Q. What are your biggest community tips for people trying to build communities like ph? And for us, how to scale those communities? — Erik Torenberg
Obviously, the PH team is amazing and doing a brilliant job of building community around the original idea: discovering great startups. I wouldn’t bother to even try giving you advice on that. But, I would imagine the future involves one or both of two things: (1) expanding discovery beyond startups (2) going even deeper into the tools and opportunities that you provide for the people involved in your existing communities. I don’t have anywhere near the time to dive into all that… but here is how I would *start* asking the questions…
It is easy for y’all to dive into the startup community, because you already know the language, the culture, the memes, the power structure, where trust come from, the source of belonging, and the underlying values and beliefs of that community, because you are core members of that community… if you want to start growing into new verticals, then you would want to become a cultural anthropologist for that culture, and discover all the things I listed above about those people groups, so that you can truly understand what motivates and inspires them as well. going back to my architecture answer, you _might_ discover you need to create a different “building structure” for different groups.
Final note… the beauty of scaling communities is, if you do it right… if you truly allow the community to grow organically and through trust and referral, then it will scale itself.
Q: As we’re currently just starting to build a community (around http://toolc.at, quite fresh, posted on Product Hunt today) I wonder if you have any general tips for the early days of building a community. — Frank Helmschrott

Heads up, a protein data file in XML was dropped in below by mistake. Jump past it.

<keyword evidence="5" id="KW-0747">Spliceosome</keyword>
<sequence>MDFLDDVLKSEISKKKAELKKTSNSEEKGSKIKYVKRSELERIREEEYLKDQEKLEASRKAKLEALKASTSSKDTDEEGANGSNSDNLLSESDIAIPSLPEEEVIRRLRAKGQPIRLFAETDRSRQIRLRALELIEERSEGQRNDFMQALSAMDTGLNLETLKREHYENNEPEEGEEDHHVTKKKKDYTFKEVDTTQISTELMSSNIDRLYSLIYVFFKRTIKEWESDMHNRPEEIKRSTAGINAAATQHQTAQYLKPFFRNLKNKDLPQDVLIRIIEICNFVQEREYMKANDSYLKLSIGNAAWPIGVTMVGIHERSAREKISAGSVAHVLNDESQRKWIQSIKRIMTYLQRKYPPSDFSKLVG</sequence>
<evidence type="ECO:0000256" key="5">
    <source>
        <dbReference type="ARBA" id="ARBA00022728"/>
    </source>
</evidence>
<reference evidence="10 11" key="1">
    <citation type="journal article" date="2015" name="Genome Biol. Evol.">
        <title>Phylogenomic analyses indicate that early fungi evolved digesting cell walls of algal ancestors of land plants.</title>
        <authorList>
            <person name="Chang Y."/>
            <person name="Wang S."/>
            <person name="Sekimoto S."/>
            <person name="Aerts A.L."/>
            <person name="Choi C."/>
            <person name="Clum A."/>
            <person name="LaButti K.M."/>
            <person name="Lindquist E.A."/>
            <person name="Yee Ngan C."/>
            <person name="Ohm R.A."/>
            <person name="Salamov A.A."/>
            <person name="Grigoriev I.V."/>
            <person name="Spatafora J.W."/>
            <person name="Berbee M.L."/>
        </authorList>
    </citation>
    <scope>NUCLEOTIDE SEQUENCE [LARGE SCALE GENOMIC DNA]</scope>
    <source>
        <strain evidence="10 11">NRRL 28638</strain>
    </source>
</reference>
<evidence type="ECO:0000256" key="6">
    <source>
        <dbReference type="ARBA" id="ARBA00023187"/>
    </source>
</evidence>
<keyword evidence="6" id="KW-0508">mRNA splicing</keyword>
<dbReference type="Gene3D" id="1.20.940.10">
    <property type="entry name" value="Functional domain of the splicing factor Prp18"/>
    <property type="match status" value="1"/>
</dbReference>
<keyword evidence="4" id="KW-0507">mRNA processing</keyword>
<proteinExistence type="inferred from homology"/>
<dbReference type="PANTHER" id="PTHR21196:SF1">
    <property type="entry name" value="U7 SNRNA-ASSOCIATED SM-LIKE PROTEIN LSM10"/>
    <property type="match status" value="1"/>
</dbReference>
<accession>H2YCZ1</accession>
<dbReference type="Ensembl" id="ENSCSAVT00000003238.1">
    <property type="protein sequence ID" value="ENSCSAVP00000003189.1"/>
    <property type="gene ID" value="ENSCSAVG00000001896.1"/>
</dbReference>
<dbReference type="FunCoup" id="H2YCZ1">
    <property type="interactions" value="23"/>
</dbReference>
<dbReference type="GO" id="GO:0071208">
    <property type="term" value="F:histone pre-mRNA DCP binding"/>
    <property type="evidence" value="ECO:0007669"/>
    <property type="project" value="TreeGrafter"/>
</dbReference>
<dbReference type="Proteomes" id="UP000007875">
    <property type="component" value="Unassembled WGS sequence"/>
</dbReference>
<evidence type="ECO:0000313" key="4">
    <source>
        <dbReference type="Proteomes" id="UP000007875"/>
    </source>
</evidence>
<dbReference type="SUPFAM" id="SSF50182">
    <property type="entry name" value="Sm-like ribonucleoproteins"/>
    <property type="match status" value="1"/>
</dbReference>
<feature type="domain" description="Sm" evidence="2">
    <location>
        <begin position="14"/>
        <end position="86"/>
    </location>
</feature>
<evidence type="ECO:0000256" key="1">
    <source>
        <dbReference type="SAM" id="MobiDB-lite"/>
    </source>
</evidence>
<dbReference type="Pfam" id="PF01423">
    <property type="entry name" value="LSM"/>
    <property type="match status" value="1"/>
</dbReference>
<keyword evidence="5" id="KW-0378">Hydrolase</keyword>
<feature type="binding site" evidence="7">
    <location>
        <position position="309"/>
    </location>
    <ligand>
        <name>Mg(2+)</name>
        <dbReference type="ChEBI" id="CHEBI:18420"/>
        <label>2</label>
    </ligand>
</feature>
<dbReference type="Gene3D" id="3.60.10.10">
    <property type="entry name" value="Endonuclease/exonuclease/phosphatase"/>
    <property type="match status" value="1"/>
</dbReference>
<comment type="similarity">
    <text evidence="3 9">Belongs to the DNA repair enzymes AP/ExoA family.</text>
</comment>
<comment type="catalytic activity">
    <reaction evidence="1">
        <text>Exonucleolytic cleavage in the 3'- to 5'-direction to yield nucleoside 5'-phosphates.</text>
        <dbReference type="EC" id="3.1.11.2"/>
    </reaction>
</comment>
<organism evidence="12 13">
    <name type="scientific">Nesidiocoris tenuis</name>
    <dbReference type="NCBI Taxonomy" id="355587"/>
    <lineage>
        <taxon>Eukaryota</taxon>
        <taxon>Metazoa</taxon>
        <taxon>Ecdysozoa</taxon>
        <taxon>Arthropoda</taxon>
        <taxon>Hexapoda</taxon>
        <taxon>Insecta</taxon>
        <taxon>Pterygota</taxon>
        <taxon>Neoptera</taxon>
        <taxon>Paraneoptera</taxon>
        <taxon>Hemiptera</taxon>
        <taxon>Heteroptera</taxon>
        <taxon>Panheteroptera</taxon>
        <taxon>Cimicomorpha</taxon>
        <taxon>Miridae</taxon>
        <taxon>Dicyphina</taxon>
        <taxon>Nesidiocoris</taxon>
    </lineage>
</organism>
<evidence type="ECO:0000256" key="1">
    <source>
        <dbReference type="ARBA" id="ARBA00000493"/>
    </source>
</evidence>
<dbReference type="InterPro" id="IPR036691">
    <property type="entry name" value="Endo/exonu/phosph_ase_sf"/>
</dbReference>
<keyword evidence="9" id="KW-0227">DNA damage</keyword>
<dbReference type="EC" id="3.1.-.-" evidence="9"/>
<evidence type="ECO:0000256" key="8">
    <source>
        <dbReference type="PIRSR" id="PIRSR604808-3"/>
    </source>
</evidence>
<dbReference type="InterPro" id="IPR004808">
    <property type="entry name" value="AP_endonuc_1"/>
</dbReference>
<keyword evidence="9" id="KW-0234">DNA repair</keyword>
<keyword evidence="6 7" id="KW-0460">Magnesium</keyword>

Let’s back up for a second… The first question every company needs to ask before pursuing a community strategy is: Do we have a crowd or a community? Do we want a crowd or a community?
Have you been to an outdoor music festival?
Quite some years ago but yes ☺
Ok, imagine you’re there… at a concert… now look around you… (1) How many of the people know each other? (2) Who is in charge? (3) Is anything for sale? What? (4) How likely are those people to ever see each other again? (5) How much do they interact with each other? How much do they interact with the person/people on stage?
Sure, 1) probably none of the crowd, maybe some groups 2) the people organizing the event? 3) merch, food, tickets 4) most of them won’t 5) most likely not that much
Now, imagine you are at a beach bonfire cookout with a bunch of friends and people they invited… look around you… (1) How many of the people know each other? (2) Who is in charge? (3) Is anything for sale? What? (4) How likely are those people to ever see each other again? (5) How much do they interact with each other?
Most businesses say they want a community, but they actually have a crowd. And when it gets down to it, they actually _want_ a crowd.
They want to be in charge, they want people to buy the merch, they just want people to listen to them and do what they say when they yell, “throw your hands in the air and wave them like you just don’t care.”
They don’t actually want to focus most of their time on inviting people to participate, allowing others to shape the conversation, spend more time at the event listening to other people’s stories rather than promoting their own story, etc.
So, if you want a community, constantly imagine the beach bonfire, and structure your interactions to look more like beach bonfire cookouts than a band on stage.
Q. What’s the best way to deal with disruptive members of a community? — Michael Buckbee